Yuan time deposits in Hong Kong banks could offer a lucrative investment opportunity amid the current market turmoil and continued strength in the mainland currency, which hit a record high versus the US dollar.
Bank of China Hong Kong (2388) yesterday raised the three-month rate on a minimum deposit of 20,000 yuan (HK$25,033) to an annualized 2.3 percent, from 2.1 percent.
The rate for a six-month time deposit of at least 20,000 yuan was hiked to 2.4 percent per year from 2.3 percent.
BOC Hong Kong's move is likely to prompt other lenders to follow suit.
"It is relatively safer to put your money in banks for a higher rate than investing in yuan-denominated products through schemes such as qualified foreign institutional investor," Ample Finance Group director Alex Wong Kwok- ying said.
"The value of QFII assets could drop as the cost of investment is rising."
Compared to inflation-linked bonds issued by the government, the local yuan pool is much bigger and more flexible, Wong added.
The government is set to issue the third-batch of iBonds in June, worth no more than HK$10 billion.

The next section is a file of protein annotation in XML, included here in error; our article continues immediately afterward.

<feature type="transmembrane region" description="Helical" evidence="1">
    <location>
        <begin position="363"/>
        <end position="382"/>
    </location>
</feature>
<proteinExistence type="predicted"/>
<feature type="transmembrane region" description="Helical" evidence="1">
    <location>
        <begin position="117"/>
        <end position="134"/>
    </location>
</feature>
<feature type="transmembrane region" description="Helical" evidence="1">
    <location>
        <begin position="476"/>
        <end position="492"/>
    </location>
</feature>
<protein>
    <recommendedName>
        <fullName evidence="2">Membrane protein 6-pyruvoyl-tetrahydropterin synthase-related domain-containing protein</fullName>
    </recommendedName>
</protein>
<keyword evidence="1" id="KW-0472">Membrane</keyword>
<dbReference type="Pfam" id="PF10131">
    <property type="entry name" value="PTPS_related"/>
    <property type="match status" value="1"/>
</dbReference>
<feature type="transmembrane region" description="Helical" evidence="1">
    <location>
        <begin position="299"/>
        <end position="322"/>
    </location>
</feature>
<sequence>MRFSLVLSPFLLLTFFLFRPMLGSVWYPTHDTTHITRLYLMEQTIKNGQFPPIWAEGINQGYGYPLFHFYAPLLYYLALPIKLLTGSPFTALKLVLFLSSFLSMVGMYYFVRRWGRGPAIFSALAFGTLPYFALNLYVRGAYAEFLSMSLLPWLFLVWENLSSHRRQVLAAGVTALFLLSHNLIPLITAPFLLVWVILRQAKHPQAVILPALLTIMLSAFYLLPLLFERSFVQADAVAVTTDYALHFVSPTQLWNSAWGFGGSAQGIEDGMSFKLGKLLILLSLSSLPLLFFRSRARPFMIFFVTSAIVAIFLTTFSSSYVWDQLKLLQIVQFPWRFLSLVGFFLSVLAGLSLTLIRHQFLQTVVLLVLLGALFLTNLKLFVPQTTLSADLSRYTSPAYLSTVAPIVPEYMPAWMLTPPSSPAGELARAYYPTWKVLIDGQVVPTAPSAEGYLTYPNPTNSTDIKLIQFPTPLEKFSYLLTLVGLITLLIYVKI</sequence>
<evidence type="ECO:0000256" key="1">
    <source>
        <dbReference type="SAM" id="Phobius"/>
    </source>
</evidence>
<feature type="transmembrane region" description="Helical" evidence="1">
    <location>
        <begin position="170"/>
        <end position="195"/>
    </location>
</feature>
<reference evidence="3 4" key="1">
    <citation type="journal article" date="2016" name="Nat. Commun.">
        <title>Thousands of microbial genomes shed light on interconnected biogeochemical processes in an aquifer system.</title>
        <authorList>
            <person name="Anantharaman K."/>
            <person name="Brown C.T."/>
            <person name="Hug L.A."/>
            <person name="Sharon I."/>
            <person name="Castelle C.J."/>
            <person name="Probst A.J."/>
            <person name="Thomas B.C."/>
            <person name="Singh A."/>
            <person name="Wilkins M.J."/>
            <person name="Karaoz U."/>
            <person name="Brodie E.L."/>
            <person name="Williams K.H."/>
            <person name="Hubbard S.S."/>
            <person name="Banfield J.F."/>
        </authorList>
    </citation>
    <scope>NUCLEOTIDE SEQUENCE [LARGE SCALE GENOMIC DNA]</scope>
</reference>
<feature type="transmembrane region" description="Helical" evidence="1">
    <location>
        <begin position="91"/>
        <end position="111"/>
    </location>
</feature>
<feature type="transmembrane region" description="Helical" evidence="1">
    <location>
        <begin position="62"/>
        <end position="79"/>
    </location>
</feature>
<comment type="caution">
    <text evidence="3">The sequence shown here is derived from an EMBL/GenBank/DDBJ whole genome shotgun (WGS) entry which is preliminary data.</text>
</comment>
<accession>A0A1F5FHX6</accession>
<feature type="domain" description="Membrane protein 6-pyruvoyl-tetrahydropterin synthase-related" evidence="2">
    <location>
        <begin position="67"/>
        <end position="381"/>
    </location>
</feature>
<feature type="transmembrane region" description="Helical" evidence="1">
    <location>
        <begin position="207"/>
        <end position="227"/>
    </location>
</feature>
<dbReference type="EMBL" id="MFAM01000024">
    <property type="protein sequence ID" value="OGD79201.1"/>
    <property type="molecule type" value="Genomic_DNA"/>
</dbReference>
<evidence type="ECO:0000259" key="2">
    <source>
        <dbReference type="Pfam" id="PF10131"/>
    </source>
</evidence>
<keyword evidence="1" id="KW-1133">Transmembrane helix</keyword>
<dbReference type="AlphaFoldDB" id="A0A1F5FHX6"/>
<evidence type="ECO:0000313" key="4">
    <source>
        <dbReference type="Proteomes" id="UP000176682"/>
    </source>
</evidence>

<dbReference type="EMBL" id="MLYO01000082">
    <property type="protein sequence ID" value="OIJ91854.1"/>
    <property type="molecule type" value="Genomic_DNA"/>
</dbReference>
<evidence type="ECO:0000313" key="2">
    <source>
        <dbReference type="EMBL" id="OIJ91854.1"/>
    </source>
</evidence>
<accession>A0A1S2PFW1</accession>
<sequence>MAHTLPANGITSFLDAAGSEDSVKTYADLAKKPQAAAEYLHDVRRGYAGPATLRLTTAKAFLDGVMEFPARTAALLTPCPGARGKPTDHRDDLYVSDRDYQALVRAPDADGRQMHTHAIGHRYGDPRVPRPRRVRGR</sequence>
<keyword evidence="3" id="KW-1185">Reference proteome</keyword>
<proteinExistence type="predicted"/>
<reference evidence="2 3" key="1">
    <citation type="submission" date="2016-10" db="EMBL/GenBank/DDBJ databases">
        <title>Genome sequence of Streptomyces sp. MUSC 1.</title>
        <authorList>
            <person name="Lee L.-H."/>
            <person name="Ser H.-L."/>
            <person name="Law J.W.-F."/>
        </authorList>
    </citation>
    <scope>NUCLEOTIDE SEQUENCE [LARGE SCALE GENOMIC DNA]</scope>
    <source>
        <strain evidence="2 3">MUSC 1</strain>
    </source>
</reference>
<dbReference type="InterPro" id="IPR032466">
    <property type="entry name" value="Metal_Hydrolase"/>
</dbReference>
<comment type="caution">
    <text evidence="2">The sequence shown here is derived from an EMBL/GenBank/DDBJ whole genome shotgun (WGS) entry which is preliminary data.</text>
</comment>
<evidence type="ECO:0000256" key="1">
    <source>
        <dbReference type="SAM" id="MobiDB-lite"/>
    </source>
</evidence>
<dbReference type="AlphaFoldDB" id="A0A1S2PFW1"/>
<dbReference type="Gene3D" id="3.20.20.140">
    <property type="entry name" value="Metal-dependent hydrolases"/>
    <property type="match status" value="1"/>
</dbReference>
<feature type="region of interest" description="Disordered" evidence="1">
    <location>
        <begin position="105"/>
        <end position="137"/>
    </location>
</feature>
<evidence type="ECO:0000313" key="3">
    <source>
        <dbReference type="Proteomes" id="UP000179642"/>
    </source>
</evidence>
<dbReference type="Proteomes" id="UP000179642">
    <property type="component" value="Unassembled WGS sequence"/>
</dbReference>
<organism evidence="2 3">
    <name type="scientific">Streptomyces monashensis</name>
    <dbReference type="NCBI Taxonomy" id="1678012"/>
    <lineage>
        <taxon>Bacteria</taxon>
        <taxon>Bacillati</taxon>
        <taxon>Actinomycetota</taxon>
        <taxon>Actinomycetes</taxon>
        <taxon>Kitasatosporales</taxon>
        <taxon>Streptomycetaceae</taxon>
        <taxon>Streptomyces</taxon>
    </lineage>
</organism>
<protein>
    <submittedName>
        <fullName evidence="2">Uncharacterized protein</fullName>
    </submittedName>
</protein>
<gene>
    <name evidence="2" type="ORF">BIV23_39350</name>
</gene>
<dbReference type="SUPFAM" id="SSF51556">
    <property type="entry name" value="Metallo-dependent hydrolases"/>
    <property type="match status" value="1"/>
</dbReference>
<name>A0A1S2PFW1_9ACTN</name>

Meanwhile, Hang Seng Bank (0011) extended the deadline of its preference yuan deposit rate to June 30, from March 28. The bank offers an annualized rate of 2.28 percent for minimum deposits of 20,000 yuan for three months, and 2.38 percent for six months.
The yuan rose to a record high against the US dollar yesterday after the People's Bank of China fixed the central parity rate at a stronger 6.2586, compared to Monday's 6.2674.
The currency rose 0.15 percent to close at 6.1986 per US dollar in Shanghai, marking its strongest level since the launch of the yuan trading system in 1994.
It has risen about 3 percent since July last year.
So far this year, the currency has strengthened 0.5 percent against the greenback.
Raymond Yeung Yu-ting, senior economist at ANZ, said the yuan remains stable for investment due to low volatility, although the currency's trading band had doubled in the past 12 months.
Ngan Kim-man, head of yuan business strategy and planning at Hang Seng Bank, said local lenders are in need of the mainland currency due to outflows, prompted by Taiwan and Singapore starting their own offshore yuan businesses.